Thursday, July 27, 2006

Hot, hot, hot

I grew up in south Georgia and I always believed it was the hottest place on earth, but now I know that Guangzhou has got Hahira and south Georgia beat in the hot department. It is hot here and the humidity, along with the pollution, is stifling. Today finally we got rain - compliments of Typhoon Kaemi over in Jiangxi province so things have cooled down a bit.

And for those of you that read the blog on a regular basis - friends, family and enemies - just a few news updates for you.

I moved to Guangzhou about 3 weeks ago and started a new job. I am finally once again working for an American company and living in a city that actually has Starbucks, McDonalds and Pizza Huts. I am living in a high rise in the central business district and it is convenient to the subway, restaurants and shopping.

Went to Shenzhen on Monday to met with our sales rep who handles Asia for our company. Took the express train from Guangzhou to Shenzhen. Normally this trip would have taken a couple of hours by car but the train is 1 hour and 15 minutes. I am convinced that public transport in China is some of the best in the world. The train and bus system in this country is amazing.

The guy I went to meet is a little older than me and an ex-pat like me. He has been living in Asia for over 20 years, so it was really interesting to hear him talk about some of his experiences over here. But one thing, real important thing, that he told me about was a store named "Metro" in Shenzhen. When we ended our meeting he helped me get a cab to Metro. Wow - this place is a membership retail store (only needed my passport to join) a lot like a Sam's Club, only smaller. The store had imported American canned foods, REAL coffee (not the powdered, instant kind that is in the Chinese groceries), cheese, butter, salad dressings, mustard, Häagen-Dazs ice cream and...and...ground beef patties. I did not want to buy any meat or ice cream and haul it back to Guangzhou but I did find out that there is a Metro store here in Guangzhou. Guess where I am going grocery shopping this weekend?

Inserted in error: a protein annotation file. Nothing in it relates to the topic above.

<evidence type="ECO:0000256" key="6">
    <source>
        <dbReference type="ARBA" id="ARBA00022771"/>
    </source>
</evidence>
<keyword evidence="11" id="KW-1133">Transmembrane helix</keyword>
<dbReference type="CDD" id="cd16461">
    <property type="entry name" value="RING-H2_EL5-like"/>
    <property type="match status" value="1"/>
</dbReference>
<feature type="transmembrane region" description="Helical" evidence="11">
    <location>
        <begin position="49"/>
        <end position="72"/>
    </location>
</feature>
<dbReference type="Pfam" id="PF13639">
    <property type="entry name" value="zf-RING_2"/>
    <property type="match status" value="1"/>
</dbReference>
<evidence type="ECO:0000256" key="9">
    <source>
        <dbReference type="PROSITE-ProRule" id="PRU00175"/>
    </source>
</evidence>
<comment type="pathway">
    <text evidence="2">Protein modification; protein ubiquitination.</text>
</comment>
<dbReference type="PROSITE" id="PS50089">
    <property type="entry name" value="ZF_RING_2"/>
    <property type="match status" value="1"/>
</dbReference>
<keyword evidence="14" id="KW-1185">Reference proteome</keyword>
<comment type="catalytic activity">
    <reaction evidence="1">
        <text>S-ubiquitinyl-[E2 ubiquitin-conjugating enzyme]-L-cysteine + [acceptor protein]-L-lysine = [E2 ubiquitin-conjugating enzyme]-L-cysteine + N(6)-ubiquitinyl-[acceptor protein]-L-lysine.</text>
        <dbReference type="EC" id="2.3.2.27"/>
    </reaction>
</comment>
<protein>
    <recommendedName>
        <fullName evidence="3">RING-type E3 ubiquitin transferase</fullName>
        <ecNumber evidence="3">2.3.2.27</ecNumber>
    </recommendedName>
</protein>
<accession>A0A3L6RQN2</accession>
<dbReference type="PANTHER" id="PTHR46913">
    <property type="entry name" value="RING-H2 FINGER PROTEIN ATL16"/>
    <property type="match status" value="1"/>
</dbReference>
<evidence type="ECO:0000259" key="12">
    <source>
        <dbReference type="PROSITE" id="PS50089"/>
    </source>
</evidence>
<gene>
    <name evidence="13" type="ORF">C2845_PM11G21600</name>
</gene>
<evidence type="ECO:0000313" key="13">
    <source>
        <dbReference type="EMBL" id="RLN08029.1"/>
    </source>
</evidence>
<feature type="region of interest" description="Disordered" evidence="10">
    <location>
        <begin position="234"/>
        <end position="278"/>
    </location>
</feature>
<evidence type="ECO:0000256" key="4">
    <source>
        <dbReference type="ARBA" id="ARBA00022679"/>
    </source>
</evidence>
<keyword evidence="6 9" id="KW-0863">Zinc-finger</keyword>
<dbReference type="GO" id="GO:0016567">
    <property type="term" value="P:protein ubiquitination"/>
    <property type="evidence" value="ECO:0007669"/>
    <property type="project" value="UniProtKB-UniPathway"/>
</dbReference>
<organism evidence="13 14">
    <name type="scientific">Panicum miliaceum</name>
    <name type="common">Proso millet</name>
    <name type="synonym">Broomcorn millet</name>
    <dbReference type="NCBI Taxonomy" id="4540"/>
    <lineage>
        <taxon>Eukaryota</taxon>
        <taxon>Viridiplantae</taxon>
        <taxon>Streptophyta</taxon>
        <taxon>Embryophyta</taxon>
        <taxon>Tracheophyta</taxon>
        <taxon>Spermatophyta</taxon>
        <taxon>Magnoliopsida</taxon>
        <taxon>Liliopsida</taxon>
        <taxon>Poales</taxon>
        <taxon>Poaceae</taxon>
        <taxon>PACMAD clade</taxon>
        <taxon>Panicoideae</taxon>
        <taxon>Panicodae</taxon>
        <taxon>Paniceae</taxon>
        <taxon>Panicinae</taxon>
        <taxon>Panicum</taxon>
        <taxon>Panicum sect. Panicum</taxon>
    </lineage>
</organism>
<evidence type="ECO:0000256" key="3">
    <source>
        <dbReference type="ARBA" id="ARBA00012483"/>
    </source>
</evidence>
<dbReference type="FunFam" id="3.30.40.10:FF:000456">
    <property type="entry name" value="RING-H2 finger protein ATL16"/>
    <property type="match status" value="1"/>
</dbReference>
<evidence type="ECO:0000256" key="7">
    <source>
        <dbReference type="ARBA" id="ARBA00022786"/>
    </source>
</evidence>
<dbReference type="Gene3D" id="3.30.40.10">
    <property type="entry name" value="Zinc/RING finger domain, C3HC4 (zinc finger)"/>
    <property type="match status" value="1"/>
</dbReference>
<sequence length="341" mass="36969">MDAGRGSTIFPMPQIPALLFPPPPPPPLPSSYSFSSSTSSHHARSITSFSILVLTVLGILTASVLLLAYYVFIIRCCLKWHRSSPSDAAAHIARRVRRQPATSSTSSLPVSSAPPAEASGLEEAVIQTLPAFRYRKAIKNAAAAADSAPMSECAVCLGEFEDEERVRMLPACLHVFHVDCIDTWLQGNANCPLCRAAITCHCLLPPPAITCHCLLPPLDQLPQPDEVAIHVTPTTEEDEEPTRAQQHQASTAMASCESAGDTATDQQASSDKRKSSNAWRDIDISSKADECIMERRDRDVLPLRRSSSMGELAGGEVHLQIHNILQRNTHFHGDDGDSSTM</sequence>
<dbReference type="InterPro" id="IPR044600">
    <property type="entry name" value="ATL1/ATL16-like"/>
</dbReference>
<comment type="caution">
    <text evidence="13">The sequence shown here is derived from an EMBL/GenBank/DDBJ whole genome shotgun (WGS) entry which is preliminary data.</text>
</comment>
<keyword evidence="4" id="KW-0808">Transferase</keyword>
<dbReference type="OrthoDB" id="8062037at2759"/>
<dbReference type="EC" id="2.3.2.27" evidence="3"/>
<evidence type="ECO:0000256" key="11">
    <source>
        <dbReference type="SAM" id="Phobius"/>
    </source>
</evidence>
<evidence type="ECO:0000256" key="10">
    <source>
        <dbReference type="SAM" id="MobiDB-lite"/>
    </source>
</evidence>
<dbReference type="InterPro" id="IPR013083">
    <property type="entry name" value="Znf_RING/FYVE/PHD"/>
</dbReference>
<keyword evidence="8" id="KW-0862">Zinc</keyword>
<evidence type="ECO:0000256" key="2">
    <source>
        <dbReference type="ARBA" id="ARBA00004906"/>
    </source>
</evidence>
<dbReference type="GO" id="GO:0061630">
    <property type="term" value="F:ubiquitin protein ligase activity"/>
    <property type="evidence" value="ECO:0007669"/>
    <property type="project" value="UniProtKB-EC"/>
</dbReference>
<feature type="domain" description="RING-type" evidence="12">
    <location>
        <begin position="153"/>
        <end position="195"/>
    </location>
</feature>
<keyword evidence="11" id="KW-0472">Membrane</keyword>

Next week - headed to Hong Kong and then to Macau for business. In Hong Kong I am meeting with a gentleman that owns a lock factory there. Before moving to Hong Kong many years ago he had a kid's afternoon cartoon TV program in the states. He was personal friends and was in a movie with Curly Joe DeRita, Larry Fine and Moe Howard, three guys that I spent a lot of time watching as a kid - aka, The Three Stooges. Should be a fun meeting.

Last but most important - Happy 22nd Birthday to Simeon on the 29th! I wish I could be there to celebrate. I miss you and I love you.

Well other than that things here are about the same...nothing exciting to report.

Monday, July 17, 2006

Chinese Haircut

One of the pleasures in living here is a monthly visit to get a haircut. It consists of shampoo, haircut and blowdry for the low, low price of 40 RMB (about $4.80 in US dollars). The haircut is cheap, by comparison to the US prices, but also involves so much more than the same services in the US.

First, the shampoo. The Chinese refer to this as "washing head" and not "washing hair". The whole head washing process takes about 20 minutes and involves a pretty thorough scalp and hair scrubbing -and also includes a very nice and relaxing face and scalp massage.

After the shampoo you are whisked away to the barber chair to wait for the next available hair stylist to come and start the hair cutting. While waiting for the hair stylist you are given a neck and back massage by the shampoo person. The hair stylist arrives and starts with the scissors and comb. Generally, haircuts for men are not too bad here but the Chinese barbers have a tendency to leave the hair a little long on the top - at least longer than my liking. Maybe they are trying to help me cover up my bald spot, who knows?

Hair cutting finished, back to the shampoo area for another 10 minutes of shampooing and then back to the barber chair for the blowdry. Not a bad waste of an hour on a Sunday afternoon.